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Alex Fulton

Alex Fulton has been working in the wellness field for more than 20 years. She has written extensively about integrative medicine, herbalism, supplements and other topics related to holistic health. Alex also focuses on issues related to women's health, from menstruation to menopause. She has collaborated with physicians, midwives and functional medicine practitioners to promote natural approaches to health care for women. She has a BA in English from the University of Wisconsin-Madison.

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Alzheimer’s Is Not a Normal Part of Aging

Alzheimer’s Is Not a Normal Part of Aging

Know the risks and symptoms of Alzheimer's disease

Created With Support

An estimated 5.8 million Americans age 65 and older have Alzheimer’s — a number expected to rise to 13.8 million by 2050.

Did you know?

Alzheimer’s and dementia aren’t the same thing. Alzheimer’s is one of many types of dementia. It’s also the most common, contributing to 60%-70% of dementia cases.

10 risk factors for Alzheimer’s disease

  1. Advanced age
  1. Family history
  1. Genetics
  1. Traumatic brain injury
  1. Heart or cardiovascular problems like high blood pressure, high cholesterol and heart disease
  1. Obesity
  1. Smoking
  1. Sedentary lifestyle
  1. Social isolation
  1. Diabetes

Did you know?

Although advanced age is the biggest risk factor for Alzheimer’s disease, roughly 200,000 people under the age of 65 have early onset Alzheimer’s.

10 early signs of Alzheimer’s disease

  1. Memory loss that disrupts daily life
  1. Trouble concentrating when doing things like paying bills or following a recipe
  1. Difficulty completing familiar, once-easy tasks like driving to the grocery store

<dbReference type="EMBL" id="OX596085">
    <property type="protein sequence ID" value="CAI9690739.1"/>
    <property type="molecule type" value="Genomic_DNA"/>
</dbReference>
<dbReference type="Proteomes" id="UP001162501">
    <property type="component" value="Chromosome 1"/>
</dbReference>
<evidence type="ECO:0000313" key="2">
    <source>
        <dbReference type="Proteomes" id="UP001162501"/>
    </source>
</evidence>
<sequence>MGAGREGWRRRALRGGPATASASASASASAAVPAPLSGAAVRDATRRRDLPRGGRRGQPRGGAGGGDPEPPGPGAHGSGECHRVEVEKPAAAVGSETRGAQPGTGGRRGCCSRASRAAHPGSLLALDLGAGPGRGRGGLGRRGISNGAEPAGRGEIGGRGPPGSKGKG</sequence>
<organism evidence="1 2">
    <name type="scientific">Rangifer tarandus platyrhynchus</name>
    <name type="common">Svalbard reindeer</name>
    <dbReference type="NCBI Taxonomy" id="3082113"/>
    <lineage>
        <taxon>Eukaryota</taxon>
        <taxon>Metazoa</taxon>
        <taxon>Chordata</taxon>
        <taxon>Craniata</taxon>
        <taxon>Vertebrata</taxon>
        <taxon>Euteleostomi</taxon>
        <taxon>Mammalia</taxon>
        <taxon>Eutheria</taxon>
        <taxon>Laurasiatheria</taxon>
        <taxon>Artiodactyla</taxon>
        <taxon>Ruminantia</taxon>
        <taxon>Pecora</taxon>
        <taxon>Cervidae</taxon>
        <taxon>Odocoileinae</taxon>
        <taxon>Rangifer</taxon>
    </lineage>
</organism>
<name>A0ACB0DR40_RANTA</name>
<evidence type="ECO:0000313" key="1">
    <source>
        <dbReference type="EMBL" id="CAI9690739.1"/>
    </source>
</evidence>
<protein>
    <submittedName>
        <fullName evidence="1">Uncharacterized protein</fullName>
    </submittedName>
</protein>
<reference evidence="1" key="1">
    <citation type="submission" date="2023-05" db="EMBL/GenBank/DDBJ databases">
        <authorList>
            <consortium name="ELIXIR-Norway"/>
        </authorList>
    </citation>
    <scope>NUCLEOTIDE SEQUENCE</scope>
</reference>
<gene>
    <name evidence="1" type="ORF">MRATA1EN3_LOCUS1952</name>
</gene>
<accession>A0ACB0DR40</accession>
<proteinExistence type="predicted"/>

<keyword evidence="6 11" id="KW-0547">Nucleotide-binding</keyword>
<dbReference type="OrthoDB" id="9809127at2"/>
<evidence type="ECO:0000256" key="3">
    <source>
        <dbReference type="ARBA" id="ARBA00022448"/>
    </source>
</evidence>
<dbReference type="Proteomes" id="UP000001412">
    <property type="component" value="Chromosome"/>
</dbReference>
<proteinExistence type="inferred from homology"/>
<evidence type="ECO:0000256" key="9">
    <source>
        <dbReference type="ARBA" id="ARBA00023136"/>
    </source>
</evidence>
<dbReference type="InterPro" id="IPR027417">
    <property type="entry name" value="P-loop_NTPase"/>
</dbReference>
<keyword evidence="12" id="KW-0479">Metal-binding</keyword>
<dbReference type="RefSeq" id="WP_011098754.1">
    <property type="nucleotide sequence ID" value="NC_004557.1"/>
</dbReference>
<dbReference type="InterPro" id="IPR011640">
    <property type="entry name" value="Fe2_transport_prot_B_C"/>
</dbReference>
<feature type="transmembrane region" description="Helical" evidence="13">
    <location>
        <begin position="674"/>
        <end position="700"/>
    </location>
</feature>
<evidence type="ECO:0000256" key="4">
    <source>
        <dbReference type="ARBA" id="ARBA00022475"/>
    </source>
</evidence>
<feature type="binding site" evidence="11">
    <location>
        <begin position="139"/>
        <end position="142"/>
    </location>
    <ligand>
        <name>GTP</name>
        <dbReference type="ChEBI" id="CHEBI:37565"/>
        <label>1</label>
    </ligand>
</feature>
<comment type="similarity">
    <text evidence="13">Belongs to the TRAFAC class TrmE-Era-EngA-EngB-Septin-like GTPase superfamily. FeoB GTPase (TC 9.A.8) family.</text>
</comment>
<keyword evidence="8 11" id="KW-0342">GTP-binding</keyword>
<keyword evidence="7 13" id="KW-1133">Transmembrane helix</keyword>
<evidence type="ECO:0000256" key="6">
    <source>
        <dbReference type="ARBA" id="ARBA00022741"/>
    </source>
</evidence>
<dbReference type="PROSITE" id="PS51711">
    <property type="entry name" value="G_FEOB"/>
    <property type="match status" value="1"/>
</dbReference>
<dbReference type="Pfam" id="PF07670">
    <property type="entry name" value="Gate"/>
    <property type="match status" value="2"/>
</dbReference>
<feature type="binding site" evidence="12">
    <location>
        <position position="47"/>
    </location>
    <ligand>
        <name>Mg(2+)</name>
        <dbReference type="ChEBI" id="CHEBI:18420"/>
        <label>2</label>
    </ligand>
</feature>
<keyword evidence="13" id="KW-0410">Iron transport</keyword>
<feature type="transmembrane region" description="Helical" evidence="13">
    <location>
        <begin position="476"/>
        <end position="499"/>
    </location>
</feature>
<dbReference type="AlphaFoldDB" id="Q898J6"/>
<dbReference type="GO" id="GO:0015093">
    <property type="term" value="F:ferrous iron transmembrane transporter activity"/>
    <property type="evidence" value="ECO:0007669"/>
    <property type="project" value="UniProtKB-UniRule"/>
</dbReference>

1. Losing track of time and place
  1. Visual and spatial problems like trouble reading or balancing
  1. Struggles with talking and/or writing clearly
  1. Misplacing things
  1. Decreased ability to make decisions and/or use good judgment
  1. Self-isolation and withdrawal from social activities
  1. Mood swings and anxiety

If you notice these signs in yourself or a loved one, don’t be afraid to speak up and seek help. Early detection is key to effectively treating Alzheimer’s.

Gender and race disparities

  • Women make up ⅔ of Alzheimer’s cases in the United States
  • African Americans are twice as likely to develop Alzheimer’s as white Americans
  • Hispanic Americans are 1½ times more likely to develop Alzheimer’s than white Americans
  • Women and women of color bear an estimated 80% of the disease’s total financial burden, including medical costs, elder care and assisted living

of dementia caregivers are women

of dementia caregivers are daughters

There is currently no cure for Alzheimer’s. Medications focus on treating and slowing some symptoms, but no drugs have proven effective in stopping or significantly slowing the disease.

The Good News: Alzheimer’s doesn’t have to happen, even if you have a family history. Lifestyle and environmental factors also play a role — meaning you have some control.

Ways to maintain a healthy brain

  1. Eat heart healthy food
  2. Engage in physical exerciseGet plenty of sleep
  3. Minimize stress
  4. Stimulate your brain by reading, learning a language or taking up a new hobby
  1. Maintain social connections to lower the risk of cognitive decline
  1. Take care of your heart health

Start taking preventive steps now! Alzheimer’s begins 20 years or more before symptoms arise. The sooner you make healthy lifestyle choices, the better.

Did you know?

More than a third of global dementia cases can be avoided through a healthy lifestyle, according to a 2017 study.

This resource was created with support from Biogen.

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